On October 15, 2010, the Social Security Administration announced there will be no Social Security cost-of-living adjustment (COLA) in 2011. In addition, there was no Social Security COLA in 2010. The last positive Social Security COLA took effect in January, 2009 and was 5.8% for all of 2009. Meanwhile, over the past five years, Medicare Part B program costs have increased an average of 8.3% per year and are expected to continue to grow. By statute, Part B premiums, which are automatically deducted from Social Security checks for those who receive Social Security, must cover 25% of projected Part B costs for aged beneficiaries. The Social Security Act includes a provision that holds most Social Security beneficiaries harmless for increases in the Medicare Part B premium: affected beneficiaries’ Part B premiums are reduced to ensure that their Social Security checks do not decline from one year to the next. In a typical year, the hold harmless provision affects a small fraction of beneficiaries and has a limited impact on program finances. However, in a year when Medicare Part B premiums increase but Social Security benefits do not, the effects of the hold harmless provision are larger and more complex.

The absence of a Social Security COLA affects Medicare Part B premiums in two ways under current law. For about three-quarters of Part B participants, the hold harmless provision prevents their Part B premiums from increasing and so the amount of their Social Security checks remains flat, all other things being equal. Under current law, the only way to collect the 25% of Part B costs that are required to be covered by beneficiary premiums is to increase Part B premiums on beneficiaries who are not protected by the hold harmless provision. The one-quarter of beneficiaries who are not held harmless therefore shoulder the entire beneficiary share of the increase in Part B costs. In other words, their collective premium increase can be nearly four times greater than if there were no hold harmless provision.

The one-quarter of Part B enrollees to whom the hold harmless provision does not apply can be divided into three groups: (1) low-income beneficiaries whose Part B premiums are not withheld from their Social Security benefits but instead are fully paid by the Medicaid program (currently about 17.5% of Part B enrollees, expected to increase); (2) high-income beneficiaries who are subject to income-related Part B premiums (about 5% of Part B enrollees); and (3) beneficiaries for whom there is insufficient history of Social Security payments with corresponding deductions for the Part B premium (about 5% of Part B enrollees), which would include both new enrollees to either Social Security or Medicare and Part B enrollees who do not participate in Social Security. The substantial majority of Part B enrollees (17.5%) not held harmless in 2010 were low-income beneficiaries whose Part B premiums are paid by Medicaid. As a result, in the absence of any intervention by Congress, most of the cost of the increase in Part B premiums in 2010 and 2011 will be paid by the federal-state Medicaid program, not directly by beneficiaries.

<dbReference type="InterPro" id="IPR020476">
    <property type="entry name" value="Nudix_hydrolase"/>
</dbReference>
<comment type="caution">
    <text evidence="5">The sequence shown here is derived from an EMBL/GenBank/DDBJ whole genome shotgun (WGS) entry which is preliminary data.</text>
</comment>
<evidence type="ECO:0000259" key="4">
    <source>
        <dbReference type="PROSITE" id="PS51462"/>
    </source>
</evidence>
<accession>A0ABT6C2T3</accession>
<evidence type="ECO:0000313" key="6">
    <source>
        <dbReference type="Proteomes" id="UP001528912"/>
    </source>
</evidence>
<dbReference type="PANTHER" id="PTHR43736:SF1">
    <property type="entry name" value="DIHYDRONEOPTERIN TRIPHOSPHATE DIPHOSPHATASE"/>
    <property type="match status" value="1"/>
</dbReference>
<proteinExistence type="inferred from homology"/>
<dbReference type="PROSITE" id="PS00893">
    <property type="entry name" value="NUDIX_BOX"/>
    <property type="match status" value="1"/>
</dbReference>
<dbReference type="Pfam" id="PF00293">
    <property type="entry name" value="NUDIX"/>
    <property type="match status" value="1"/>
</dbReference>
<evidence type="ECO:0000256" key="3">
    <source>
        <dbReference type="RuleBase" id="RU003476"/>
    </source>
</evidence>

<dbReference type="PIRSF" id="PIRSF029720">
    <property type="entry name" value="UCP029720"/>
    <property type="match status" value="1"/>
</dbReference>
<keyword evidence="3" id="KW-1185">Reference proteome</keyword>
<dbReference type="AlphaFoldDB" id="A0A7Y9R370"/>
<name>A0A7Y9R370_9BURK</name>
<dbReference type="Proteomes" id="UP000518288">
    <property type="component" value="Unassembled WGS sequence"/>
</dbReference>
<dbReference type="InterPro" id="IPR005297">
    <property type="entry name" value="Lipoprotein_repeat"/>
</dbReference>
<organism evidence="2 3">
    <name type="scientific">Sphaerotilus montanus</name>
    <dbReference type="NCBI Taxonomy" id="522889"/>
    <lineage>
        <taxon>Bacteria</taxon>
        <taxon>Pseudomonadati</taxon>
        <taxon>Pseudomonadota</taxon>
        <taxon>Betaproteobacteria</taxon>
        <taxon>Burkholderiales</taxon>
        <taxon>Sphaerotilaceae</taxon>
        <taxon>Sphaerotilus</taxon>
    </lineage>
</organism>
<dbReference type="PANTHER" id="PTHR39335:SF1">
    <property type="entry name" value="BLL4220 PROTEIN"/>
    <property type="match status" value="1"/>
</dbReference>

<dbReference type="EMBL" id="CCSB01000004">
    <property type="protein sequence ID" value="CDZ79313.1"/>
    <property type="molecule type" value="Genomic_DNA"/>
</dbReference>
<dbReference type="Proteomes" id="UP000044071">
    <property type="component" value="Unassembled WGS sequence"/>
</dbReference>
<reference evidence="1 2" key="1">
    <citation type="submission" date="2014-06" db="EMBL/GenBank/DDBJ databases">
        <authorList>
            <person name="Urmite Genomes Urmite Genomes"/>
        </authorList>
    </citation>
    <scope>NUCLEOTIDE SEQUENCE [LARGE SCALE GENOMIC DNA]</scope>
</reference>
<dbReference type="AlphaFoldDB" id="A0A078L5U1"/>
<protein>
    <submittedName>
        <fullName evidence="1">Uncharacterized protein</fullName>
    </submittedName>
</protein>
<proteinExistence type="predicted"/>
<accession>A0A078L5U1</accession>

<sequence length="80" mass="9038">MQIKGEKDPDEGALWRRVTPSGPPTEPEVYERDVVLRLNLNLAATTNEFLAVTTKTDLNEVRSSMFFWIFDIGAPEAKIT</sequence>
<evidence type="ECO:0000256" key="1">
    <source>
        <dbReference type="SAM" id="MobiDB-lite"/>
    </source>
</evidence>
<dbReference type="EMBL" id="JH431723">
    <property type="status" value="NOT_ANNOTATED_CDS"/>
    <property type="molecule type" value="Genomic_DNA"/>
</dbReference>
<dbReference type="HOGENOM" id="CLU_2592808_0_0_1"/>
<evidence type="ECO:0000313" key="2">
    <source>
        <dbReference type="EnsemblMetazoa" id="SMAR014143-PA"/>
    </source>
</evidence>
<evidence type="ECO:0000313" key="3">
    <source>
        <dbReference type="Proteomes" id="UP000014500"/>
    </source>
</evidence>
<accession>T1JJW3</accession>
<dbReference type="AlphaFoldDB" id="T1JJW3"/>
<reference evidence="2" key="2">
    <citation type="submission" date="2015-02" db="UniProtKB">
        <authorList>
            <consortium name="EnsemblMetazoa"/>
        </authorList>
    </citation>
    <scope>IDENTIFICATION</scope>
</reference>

As of the date of this report, Congress has not passed legislation to address this issue. Speaker of the House Nancy Pelosi has announced that she will ask the House to consider H.R. 5987, which would provide a one-time, $250 payment to Social Security beneficiaries (including persons on Social Security disability) and retired veterans and railroad workers, when Congress returns after the November elections. On October 15, 2010, the White House press office announced that the President supports efforts to provide a $250 payment to seniors, veterans, and people with disabilities.



Date of Report: October 20, 2010
Number of Pages: 17
Order Number: R40561
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Legal Issues Relating to the Disposal of Dispensed Controlled Substances

Brian T. Yeh
Legislative Attorney